One case-control study of patients with end-stage renal disease suggested that long term consumption of acetaminophen may significantly increase the risk of ESRD particularly in patients taking more than two pills per day.
This research was conducted on 1,700 women, and spanned 11 years. Overall, it showed that 10% of the women experienced a decline in their kidney function, indicating that their kidneys were being harmed by acetaminophen .
Women who took between 1,500 and 9,000 tablets over their lifetimes raised their risk of kidney impairment by 64%, and women who took more than 9,000 tablets increased their risk even further.
It is estimated that over-the-counter painkillers are responsible for killing over 40,000 Americans each year -- that includes aspirin, acetaminophen, and other painkillers.
Chronic pain patients, especially the elderly with RA are prescribed vicoden for years on end are finding themselves in chronic renal failure.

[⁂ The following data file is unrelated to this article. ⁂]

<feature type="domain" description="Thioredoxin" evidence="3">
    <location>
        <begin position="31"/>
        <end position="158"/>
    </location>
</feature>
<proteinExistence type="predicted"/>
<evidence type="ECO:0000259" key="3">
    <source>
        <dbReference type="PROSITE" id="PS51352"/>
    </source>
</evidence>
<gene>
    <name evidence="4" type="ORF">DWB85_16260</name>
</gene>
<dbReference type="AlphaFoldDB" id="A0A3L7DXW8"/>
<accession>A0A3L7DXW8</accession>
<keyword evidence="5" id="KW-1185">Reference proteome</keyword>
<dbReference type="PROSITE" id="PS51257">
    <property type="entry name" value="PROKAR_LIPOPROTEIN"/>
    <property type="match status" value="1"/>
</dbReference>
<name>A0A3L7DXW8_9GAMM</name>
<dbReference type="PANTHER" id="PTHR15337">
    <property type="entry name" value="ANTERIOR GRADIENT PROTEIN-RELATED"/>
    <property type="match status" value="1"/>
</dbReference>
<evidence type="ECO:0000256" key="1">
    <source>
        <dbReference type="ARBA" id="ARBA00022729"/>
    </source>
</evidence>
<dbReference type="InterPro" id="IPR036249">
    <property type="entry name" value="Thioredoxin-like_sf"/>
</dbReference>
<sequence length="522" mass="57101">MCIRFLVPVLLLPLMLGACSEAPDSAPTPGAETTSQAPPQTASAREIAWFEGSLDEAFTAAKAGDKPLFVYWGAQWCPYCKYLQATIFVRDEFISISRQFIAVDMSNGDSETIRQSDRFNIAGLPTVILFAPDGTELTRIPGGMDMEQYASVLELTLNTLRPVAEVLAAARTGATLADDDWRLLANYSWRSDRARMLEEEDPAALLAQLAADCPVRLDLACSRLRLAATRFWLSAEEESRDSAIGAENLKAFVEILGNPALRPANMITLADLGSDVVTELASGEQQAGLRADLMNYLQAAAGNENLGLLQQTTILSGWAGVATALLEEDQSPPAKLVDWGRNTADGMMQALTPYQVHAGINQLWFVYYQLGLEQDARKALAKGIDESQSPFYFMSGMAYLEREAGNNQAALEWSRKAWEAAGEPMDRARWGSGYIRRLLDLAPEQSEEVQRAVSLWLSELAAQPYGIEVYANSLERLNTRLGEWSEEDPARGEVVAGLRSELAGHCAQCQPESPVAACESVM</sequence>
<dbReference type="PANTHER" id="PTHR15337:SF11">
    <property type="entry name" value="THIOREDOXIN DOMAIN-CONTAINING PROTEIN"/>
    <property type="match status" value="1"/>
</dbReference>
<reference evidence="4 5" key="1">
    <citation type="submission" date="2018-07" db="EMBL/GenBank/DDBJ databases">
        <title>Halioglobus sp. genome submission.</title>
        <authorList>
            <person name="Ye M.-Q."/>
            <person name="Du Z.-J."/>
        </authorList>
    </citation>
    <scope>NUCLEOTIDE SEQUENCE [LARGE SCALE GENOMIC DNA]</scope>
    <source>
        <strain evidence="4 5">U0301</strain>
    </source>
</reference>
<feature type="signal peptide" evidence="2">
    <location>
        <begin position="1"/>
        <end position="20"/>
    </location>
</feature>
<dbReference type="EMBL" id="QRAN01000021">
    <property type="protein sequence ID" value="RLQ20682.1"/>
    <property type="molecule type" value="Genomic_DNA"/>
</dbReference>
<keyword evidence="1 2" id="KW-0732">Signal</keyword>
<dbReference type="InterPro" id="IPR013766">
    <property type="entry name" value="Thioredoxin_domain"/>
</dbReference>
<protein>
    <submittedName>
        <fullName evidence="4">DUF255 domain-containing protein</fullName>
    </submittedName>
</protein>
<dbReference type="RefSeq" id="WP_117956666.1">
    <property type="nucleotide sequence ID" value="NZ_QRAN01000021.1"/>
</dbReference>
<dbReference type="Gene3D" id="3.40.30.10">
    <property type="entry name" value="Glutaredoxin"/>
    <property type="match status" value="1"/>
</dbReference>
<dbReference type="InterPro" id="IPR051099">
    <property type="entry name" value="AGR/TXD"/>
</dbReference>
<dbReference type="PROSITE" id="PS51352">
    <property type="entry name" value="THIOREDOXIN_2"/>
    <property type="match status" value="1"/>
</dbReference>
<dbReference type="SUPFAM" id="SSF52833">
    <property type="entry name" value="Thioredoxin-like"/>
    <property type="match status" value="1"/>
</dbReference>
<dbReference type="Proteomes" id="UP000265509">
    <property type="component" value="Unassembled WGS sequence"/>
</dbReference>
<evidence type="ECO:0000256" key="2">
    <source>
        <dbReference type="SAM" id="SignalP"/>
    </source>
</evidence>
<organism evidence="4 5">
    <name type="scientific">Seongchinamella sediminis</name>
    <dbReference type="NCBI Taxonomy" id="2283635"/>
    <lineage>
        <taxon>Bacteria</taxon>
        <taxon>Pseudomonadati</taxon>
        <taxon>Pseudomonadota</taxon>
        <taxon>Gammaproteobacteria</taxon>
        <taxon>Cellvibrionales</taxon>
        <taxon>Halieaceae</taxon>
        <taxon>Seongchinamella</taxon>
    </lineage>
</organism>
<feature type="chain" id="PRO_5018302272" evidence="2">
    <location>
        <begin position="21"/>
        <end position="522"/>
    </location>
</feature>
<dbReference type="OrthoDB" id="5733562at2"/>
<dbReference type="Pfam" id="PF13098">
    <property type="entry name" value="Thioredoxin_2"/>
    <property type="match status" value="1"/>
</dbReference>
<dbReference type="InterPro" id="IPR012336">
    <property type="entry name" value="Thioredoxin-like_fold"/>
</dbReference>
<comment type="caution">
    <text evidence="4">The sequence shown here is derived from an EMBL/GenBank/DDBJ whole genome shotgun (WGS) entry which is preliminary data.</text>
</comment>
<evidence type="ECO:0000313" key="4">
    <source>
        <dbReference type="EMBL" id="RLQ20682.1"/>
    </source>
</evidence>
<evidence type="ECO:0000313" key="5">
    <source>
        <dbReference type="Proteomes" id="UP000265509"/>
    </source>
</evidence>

Codeine itself has a weak binding affinity to mu-opioid receptors, 5% to 10% of codeine is converted into morphine, which has a high binding affinity to mu-opioid receptors. Conversion of codeine to morphine occurs in the liver via cytochrome P450, some drugs may interfere with the effectiveness of codeine (ie) certain SSRIs (also converted via cytochrome P450) decrease the analgesic effect of codeine.
While codeine alone is not as effective, especially went taken with SSRI's, combining acetaminophen with codeine appears to have long term detrimental effects which, in part, could be avoided by removing acetaminophen from the equation.
Though the folks at Johnson & Johnson don't want to hear that....